Bernie Sanders urges Hillary to fight trade deal

Bernie Sanders urges Hillary to fight trade deal
© Getty Images

Sen. Bernie SandersBernie SandersTo break the corporate tax logjam, tax overinflated CEO pay Will Pence primary Trump — and win? Grassley pressured to run as Democrats set sights on Iowa MORE (I-Vt.) on Friday cranked up the pressure on Hillary ClintonHillary Diane Rodham ClintonBiden flexes presidential muscle on campaign trail with Virginia's McAuliffe Shontel Brown gaining ground against Nina Turner in Ohio: poll Biden hits trail for McAuliffe in test of his political brand MORE to oppose President Obama’s trade push.

Sanders, who is weighing a long-shot bid for the White House, said Clinton and every other 2016 presidential candidate should oppose the 12-nation Asia-Pacific pact that the Obama administration is negotiating.

“My strong hope is that Secretary Clinton and all candidates — Republicans and Democrats — will make it clear that the Trans-Pacific Partnership should be rejected and that we must develop trade policies that benefit working families, not just Wall Street and multi-national corporations,” Sanders said in a statement.


Sanders echoed Sen. Elizabeth WarrenElizabeth WarrenWill Pence primary Trump — and win? Kavanaugh conspiracy? Demands to reopen investigation ignore both facts and the law Biden signals tough stance on tech with antitrust picks MORE (D-Mass.) in voicing opposition to the trade deal as a giveaway to big business.

"For decades, corporate America has been pushing disastrous trade agreements on the American people," Sanders said. "The result: millions of jobs lost through outsourcing, lower wages and the collapse of our middle class."

Clinton waded into the trade debate Friday, with a spokesman stating that the United States should "walk away" from any deal that doesn't protect workers or national security.

Nick Merrill, a spokesman for Clinton’s campaign, told The New York Times that the Democratic front-runner "believes that any new trade measure has to pass two tests."

“First, it should put us in a position to protect American workers, raise wages and create more good jobs at home. Second, it must also strengthen our national security. We should be willing to walk away from any outcome that falls short of these tests," Merrill told the Times.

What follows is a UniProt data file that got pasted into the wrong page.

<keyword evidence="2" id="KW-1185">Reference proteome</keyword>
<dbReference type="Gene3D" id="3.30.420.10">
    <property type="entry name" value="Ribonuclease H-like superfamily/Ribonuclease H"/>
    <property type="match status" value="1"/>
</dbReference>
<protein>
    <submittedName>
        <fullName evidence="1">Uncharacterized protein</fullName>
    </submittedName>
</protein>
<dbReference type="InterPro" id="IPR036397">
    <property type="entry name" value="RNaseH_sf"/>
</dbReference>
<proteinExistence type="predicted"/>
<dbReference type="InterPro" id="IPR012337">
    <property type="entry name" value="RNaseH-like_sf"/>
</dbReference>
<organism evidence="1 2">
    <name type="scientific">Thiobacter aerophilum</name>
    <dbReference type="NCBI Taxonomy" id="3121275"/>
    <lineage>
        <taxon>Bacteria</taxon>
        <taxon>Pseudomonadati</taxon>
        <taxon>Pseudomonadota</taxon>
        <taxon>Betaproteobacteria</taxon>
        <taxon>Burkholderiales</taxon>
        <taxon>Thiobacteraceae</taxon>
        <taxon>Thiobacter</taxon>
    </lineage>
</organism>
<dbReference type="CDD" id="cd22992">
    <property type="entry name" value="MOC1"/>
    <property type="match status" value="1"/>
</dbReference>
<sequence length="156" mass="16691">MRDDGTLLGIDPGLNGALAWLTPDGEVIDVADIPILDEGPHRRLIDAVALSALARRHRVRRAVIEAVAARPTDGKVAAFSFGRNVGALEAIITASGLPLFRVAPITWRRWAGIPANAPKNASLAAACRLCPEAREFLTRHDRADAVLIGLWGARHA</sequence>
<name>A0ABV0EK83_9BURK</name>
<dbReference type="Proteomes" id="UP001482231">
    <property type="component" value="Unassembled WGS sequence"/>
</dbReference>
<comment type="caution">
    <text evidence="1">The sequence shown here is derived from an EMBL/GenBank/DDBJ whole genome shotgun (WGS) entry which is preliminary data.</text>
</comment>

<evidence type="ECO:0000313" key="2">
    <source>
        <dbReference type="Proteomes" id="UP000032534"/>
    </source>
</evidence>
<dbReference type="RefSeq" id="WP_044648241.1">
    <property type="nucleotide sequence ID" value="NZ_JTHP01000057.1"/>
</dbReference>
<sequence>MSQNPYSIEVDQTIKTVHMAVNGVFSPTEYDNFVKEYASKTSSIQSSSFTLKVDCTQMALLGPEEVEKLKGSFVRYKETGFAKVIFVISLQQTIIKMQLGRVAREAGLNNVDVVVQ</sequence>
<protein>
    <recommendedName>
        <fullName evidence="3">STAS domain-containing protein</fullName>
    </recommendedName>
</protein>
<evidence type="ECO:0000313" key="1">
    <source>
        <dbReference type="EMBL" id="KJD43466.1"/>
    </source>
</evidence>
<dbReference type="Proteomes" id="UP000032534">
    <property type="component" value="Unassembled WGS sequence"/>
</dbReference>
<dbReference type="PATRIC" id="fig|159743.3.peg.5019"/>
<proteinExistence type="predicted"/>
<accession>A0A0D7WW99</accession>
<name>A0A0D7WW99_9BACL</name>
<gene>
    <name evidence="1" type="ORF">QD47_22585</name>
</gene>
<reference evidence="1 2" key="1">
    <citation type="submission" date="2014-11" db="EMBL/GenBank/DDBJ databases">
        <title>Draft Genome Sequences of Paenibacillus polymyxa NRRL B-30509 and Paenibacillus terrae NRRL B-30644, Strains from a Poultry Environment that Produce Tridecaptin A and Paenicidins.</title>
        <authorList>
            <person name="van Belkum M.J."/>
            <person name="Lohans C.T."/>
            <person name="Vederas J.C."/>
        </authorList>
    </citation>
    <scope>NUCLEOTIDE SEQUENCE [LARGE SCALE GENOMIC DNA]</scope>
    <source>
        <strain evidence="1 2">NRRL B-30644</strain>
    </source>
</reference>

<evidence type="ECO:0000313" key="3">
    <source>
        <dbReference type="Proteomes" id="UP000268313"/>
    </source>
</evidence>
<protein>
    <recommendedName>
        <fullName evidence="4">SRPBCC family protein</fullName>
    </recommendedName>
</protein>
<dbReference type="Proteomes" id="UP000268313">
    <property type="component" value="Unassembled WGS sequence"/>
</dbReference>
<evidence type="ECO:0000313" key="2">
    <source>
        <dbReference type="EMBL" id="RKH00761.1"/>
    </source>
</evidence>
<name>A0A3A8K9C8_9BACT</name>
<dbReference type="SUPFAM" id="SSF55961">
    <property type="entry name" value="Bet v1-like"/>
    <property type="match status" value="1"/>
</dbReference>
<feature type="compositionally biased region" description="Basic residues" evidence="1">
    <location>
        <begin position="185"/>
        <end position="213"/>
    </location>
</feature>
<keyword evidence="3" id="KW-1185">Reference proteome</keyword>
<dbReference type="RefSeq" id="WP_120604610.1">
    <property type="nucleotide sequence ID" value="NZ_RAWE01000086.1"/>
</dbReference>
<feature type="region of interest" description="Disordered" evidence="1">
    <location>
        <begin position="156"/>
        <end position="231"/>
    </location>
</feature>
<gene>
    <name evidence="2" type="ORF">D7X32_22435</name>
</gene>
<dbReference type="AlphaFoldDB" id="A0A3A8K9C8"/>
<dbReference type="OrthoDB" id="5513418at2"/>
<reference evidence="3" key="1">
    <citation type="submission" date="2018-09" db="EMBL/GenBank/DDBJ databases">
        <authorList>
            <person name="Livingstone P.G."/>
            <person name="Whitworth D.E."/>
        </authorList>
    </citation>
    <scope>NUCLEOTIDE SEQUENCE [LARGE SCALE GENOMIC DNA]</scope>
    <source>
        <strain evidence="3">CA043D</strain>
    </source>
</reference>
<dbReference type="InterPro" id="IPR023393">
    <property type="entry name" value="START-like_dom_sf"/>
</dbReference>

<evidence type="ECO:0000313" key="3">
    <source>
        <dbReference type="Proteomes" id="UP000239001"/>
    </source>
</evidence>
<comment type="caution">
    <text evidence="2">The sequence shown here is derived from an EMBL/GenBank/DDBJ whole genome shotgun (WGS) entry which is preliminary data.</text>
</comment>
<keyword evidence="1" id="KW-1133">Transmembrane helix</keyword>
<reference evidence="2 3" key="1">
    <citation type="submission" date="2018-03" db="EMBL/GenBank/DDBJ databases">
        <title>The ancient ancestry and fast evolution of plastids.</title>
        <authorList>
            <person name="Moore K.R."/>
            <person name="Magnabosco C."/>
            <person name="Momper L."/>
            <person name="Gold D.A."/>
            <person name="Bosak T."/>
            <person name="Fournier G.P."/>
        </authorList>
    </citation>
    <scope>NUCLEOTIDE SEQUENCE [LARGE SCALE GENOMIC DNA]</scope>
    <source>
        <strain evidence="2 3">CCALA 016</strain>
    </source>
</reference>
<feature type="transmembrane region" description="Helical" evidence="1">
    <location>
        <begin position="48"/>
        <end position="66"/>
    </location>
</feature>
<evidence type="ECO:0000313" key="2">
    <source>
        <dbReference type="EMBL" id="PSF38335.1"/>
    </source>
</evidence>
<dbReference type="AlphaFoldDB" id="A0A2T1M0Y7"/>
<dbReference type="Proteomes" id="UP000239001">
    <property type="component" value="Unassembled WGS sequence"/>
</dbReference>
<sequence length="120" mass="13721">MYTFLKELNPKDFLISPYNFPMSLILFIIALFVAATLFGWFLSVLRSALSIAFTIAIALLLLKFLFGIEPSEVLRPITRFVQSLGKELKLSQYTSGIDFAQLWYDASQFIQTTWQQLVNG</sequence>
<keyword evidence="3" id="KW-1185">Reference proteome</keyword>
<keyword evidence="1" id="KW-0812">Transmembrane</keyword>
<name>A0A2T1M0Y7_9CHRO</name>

Democrats are deeply divided on the trade push, with labor unions backing progressives in opposing Obama's trade agenda. They argue that it would put U.S. workers in competition with low-wage workers overseas. 

Progressives have been urging Clinton to come out against the TPP, comparing it to the North American Free Trade Agreement from the 1990s — a deal that her husband, former President Bill ClintonWilliam (Bill) Jefferson ClintonCould Andrew Cuomo — despite scandals — be re-elected because of Trump? Biden flexes presidential muscle on campaign trail with Virginia's McAuliffe Biden hits new low in Gallup poll MORE, brokered while in the White House.

“We’re glad that Secretary Clinton is voicing concerns about the Trans-Pacific Partnership,” said Murshed Zaheed, the deputy political director at CREDO Action. “But to stop secret trade deals like the TPP, Secretary Clinton must speak out forcefully against Fast Track Trade Promotion Authority now while the debate is playing out in Congress.”

Lawmakers on Thursday unveiled a bipartisan proposal that would give Obama more power in negotiating TPP through a process known as "fast track," or Trade Promotion Authority.

The legislation, while setting conditions that the trade pact must meet, would prevent Congress from amending the TPP, allowing only an up-or-down vote.

Congressional panels are expected to advance the legislation next week.